Congratulations, your offer has been accepted and you can’t wait to move into your new home. But don’t start celebrating yet. There is one final stage involved in purchasing a home - closing the deal.
Having your offer accepted does not mean the end of your real estate transaction. However, there is still plenty of work that needs to be done in order to "close the deal."
Closing involves many complicated and time-consuming legal maneuvers, which is why you’ve hired professionals. Closing is the point at which ownership and usually possession of the property are transferred from the seller to you. It takes place after the parties involved agree that all legal and financial obligations have been met. Your lawyer and your Realtor will do much of the work for you.
Here is a checklist of what to expect as the process unfolds:
• Make sure a copy of the signed Agreement of Purchase and Sale is sent to your lawyer right away. Your Realtor will usually do this for you. Your lawyer needs to see any conditions that exist, and the date you and the seller have agreed to close. The lawyer will ask you how you (and others involved in the purchase) want to be registered on the title to the property.
• Immediately begin satisfying any of the conditions of the agreement that require your action. These have definite dates attached to them and if you miss one you may have to arrange an extension or possibly risk losing the entire deal. As each condition is met, the Realtor will fill out a waiver form for signatures. Note that most lawyers won’t be doing many of the tasks they need to do for closing until the conditions are waived.
• After the conditions have been met, your lawyer will begin searching title to the property. This is an exercise of going back through government records to ensure a clear title that is transferable. Electronic registration and title insurance have significantly changed the way titles on properties are transferred.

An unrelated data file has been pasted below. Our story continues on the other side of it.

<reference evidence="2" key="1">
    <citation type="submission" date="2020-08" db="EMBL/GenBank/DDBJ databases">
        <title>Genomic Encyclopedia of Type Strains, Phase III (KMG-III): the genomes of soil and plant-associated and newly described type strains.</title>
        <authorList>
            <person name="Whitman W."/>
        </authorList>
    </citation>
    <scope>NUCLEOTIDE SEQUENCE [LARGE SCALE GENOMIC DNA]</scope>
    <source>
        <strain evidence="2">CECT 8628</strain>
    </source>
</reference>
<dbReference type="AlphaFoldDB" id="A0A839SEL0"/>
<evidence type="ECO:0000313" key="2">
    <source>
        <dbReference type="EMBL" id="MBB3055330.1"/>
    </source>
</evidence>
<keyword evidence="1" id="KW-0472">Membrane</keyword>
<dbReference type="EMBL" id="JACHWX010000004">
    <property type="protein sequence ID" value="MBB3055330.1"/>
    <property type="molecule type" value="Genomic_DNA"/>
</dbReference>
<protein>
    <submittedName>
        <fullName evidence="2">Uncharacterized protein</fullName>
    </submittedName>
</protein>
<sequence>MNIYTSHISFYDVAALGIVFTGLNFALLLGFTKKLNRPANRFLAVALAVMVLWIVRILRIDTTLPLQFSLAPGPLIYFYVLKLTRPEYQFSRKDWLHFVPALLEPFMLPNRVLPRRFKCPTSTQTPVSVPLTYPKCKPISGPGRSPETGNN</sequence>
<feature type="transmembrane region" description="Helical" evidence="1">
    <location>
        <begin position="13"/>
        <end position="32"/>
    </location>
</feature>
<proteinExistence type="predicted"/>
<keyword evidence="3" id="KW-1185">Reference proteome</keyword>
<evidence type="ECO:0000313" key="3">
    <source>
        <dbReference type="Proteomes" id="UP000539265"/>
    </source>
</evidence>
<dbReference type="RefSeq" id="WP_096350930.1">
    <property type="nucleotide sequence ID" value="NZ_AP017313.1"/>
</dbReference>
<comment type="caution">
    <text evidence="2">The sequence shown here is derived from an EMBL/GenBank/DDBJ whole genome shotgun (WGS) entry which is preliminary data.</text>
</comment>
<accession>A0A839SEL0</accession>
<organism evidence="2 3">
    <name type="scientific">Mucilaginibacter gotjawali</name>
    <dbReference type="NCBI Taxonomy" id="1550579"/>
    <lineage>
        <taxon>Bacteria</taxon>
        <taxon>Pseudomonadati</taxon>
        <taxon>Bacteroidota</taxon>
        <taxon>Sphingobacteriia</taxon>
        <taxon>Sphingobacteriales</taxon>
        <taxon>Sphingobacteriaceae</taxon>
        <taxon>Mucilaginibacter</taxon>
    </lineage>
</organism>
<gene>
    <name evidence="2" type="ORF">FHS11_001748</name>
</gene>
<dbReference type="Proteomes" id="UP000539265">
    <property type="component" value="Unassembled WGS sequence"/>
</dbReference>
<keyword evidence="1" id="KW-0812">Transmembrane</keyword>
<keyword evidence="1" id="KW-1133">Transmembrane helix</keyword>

• If you decide to have the home inspected, your offer should contain a condition that the property passes inspection. If no current land survey exists on the property, arrange for one soon. Your lender may require it, and you’ll want it for your own peace of mind, anyway.
• Before the closing date contact your insurance agent to arrange homeowner’s insurance coverage to become effective on the date of closing. Your agent can give you a letter, certifying coverage is in place. If you’re moving from your currently owned home to another, your agent will handle the homeowner’s insurance transfer for you.
• Your lawyer will then begin a title search on the property to be sure the seller has clear title and can transfer it to you without a problem. Hydro, gas and water companies will also be contacted by your lawyer to ensure there are no outstanding claims for unpaid bills before these utilities are transferred to your name.
• Other tasks your lawyer will perform include gathering reports, certificates and clearances from various government offices, ensuring the property taxes are up-to-date, local zoning and building restrictions have been met and there are no outstanding obligations or "liens" on personal property to be sold with the house. In other words, your lawyer will make sure you get what you agreed to buy.
• Your lawyer will review and verify the draft deed, statement of adjustments and other closing information provided by the seller’s lawyer, and will deal with any problems as they arise. A few days before closing, you will meet with your lawyer to review and sign the closing documents. You will be asked to provide a certified cheque to cover the costs involved.
On the closing day, both lawyers will exchange documents, keys, and cheques and your deed and mortgage will be registered at the local registry office. If all goes according to the plan, you will be given the keys to your new home.